I then found a small wooden box full of odd shapes of metal of a variety textures and tones. These were definitely interesting and I was fairly sure I had a good image here. Unfortunately I hadn't noticed that in photographing it next to the wall, one edge was very much in shadow. I have made successful prints but I really had to bring up the shadows and also do a substantial amount of cloning of metal parts to extend them, and the image isn't top drawer as a result. This was the biggest reason to go back for a second shoot and that's a story for another day.

So, you might ask, how did I actually go about finding these things to photograph? The obvious answer is I just did, through years of practice. On a more practical level though, I know I was looking for interesting shapes and surfaces that photographed well. I had no special agenda, had no special point to make, other than perhaps to say in the end, see how fascinating the stuff is at an ordinary machine shop?

Well used tools that are not painted have a lovely surface. If it's curved, even better. Much of the place had so many things going on, finding an image was more than difficult and most of my success has been with parts of things, close ups or isolated details, like the lights.

The things that I have found on subsequent trips I didn't even have the slightest inkling of on the first visit.

There were lots of images I walked away from because even though the parts were excellent, the whole just didn't work. Perhaps I'm a bit obsessive about composition but it's what works for me, I have to be able to make some sense out of the parts - they have to work together for me, and certainly I tend to most admire work that is strongly composed. Composition is certainly not the whole story, but it's an important and probably essential part for me.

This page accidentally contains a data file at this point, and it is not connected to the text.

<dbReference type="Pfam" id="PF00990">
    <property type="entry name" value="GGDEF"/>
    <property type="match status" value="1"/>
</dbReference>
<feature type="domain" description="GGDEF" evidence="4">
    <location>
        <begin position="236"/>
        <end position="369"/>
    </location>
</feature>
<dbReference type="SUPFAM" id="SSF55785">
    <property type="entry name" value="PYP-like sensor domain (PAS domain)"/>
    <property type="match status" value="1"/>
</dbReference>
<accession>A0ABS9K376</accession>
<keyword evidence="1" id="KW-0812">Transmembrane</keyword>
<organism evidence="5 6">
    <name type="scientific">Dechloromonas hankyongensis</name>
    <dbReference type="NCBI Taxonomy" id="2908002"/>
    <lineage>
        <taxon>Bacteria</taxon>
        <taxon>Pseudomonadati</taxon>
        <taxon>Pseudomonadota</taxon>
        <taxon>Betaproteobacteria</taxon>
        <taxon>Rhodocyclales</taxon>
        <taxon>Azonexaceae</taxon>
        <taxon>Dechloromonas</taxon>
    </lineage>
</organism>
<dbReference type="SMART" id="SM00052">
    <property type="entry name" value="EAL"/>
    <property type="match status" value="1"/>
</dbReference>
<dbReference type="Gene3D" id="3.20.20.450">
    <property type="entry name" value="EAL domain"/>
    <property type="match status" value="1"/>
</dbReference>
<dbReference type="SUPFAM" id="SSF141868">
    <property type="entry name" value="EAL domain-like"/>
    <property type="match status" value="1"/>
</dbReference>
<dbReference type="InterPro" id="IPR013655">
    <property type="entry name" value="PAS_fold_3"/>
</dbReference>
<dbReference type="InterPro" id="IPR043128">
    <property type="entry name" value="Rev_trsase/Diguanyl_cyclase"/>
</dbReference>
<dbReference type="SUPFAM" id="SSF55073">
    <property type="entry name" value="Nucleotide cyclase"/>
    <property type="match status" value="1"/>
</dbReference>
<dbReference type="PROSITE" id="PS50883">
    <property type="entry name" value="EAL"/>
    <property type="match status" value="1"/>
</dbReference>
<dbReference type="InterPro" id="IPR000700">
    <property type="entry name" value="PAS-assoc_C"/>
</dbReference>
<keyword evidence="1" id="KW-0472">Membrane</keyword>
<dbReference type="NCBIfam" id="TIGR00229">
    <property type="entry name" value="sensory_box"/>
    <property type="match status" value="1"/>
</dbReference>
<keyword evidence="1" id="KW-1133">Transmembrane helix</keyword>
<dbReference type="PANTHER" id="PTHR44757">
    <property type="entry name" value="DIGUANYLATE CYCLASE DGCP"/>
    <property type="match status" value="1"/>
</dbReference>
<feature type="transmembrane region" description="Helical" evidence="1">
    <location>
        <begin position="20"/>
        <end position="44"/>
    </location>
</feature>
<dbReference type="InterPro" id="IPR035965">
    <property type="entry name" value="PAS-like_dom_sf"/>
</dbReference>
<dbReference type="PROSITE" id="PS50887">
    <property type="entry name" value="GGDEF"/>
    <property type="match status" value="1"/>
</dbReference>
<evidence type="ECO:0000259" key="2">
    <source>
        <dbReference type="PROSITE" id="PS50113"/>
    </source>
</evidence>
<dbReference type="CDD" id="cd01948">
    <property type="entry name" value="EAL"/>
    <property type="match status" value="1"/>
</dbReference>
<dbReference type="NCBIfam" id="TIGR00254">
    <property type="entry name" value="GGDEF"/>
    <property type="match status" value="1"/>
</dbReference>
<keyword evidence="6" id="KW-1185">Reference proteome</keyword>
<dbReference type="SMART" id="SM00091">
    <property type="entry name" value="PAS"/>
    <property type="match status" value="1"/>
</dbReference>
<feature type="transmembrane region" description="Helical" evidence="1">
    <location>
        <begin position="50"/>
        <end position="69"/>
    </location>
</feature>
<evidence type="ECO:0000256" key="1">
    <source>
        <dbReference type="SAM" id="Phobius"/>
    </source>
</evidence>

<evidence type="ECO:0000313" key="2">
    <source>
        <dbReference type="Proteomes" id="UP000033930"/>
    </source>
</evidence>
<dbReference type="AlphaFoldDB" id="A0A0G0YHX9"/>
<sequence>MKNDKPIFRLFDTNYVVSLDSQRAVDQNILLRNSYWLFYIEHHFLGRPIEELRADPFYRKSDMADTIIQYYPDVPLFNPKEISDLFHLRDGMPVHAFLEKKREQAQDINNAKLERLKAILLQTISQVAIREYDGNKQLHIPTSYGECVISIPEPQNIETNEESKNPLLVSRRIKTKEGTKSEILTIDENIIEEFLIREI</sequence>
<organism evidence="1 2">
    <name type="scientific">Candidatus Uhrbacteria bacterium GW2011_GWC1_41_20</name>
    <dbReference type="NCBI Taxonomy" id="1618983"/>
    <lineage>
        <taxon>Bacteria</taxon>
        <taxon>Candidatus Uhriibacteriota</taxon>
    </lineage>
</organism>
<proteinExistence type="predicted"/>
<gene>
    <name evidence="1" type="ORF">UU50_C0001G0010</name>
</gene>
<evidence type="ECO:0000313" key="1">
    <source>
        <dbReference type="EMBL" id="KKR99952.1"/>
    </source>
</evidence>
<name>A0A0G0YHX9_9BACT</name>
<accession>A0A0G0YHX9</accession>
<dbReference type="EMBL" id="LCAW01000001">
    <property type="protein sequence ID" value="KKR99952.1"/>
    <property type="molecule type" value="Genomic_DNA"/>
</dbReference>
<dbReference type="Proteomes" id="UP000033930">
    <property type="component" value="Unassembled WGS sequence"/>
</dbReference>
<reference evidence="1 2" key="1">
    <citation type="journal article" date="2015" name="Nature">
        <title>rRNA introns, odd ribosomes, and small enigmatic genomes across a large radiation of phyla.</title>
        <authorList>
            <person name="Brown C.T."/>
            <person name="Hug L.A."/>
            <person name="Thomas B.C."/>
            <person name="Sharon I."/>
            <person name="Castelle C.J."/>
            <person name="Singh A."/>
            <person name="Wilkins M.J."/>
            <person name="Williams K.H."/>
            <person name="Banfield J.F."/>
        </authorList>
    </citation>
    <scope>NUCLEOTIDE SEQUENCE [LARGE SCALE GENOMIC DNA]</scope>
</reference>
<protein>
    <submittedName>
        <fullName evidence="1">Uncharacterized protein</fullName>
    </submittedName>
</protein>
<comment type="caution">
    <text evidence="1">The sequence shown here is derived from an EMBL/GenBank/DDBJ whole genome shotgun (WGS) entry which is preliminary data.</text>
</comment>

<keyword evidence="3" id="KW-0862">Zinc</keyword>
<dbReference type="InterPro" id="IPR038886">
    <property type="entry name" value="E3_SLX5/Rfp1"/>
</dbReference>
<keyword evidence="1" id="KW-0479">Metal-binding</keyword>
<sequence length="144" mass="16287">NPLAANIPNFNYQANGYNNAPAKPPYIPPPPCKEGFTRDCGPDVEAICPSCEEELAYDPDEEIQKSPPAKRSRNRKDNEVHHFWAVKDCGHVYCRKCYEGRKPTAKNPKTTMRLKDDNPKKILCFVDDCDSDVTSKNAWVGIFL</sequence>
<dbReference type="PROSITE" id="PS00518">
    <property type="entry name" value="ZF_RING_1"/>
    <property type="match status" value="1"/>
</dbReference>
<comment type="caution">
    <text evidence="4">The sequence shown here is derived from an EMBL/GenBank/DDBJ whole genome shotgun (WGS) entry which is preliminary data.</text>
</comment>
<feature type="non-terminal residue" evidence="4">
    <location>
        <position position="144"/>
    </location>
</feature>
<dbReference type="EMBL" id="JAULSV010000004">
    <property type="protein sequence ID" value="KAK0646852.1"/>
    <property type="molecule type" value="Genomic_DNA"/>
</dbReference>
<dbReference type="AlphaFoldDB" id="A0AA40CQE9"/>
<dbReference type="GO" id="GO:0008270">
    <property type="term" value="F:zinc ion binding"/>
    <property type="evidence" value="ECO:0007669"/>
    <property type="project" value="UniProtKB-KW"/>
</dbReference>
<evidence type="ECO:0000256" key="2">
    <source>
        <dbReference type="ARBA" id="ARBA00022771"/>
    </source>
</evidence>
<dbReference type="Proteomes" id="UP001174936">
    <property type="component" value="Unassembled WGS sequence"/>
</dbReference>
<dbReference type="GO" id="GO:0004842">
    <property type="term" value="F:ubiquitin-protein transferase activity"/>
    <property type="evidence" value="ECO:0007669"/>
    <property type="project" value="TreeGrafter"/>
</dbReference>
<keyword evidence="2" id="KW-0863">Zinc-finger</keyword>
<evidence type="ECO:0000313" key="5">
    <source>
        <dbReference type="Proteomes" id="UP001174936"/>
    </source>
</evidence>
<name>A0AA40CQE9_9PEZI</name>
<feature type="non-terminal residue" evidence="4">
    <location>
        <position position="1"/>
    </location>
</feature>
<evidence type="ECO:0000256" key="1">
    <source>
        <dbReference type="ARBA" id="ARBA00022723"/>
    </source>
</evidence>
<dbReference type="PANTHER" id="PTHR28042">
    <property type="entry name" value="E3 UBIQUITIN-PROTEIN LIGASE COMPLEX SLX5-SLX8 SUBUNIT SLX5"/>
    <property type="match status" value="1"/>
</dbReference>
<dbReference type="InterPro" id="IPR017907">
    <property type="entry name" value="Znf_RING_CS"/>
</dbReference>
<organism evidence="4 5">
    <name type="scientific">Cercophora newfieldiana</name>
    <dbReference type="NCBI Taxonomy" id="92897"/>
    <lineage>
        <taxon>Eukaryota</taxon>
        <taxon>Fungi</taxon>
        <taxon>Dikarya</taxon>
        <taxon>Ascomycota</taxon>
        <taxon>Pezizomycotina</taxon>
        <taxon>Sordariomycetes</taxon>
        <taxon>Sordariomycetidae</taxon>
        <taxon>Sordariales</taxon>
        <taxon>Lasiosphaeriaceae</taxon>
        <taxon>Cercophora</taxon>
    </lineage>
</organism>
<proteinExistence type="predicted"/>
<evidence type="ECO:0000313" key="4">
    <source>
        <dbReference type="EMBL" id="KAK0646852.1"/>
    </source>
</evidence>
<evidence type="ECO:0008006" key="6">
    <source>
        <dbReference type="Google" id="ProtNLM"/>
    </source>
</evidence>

In the end, my search was for 'neat' things, before looking for 'neat' photographs.


Alan Rew said...

Thanks again, George, for an interesting article about the psychology of looking for photographic subjects. If I understand you correctly, you're saying you don't go in with preconceived ideas about what you are going to photograph, you keep an open mind & react to what you find. I remember an article you wrote some time ago that made the point that preconceived ideas can reduce the chances of 'finding' a composition.

BTW I'm looking forward to seeing your book being published.



George Barr said...

Exactly so, the more I predict what I'll find, the less open I am to alternatives. While it's possible that may not be true of others, my suspicion is that it could well be an issue for others. On a second visit to a previously photographed site, there's a temptation to return to the same subject matter - and there's nothing wrong with reshooting if you have something you want to correct I did that with the box of metal shapes), but in that case, I had a specific plan based on previous knowledge and only had to fine tune it and having done so, was ready to move on to new images.

On the other hand, simply trying harder with the same image may not be productive - you might well be better off looking for new material or at least a new way of seeing it, since the problem may not have been you being .9 inches too far to the left, the problem may have been the whole concept.

In ways I have been lucky in that each time I have gone back things have been moved or there's a truck in the way, or someone is building something and I have had no poss. of wasting time trying the same thing again, only harder, I was forced to look for new things.

It might be necessary when there's nothing to force you to new ideas to limit yourself to say, 20 minutes refining the old before you move on to new ones (not necessarily a new location, just a different idea about this one).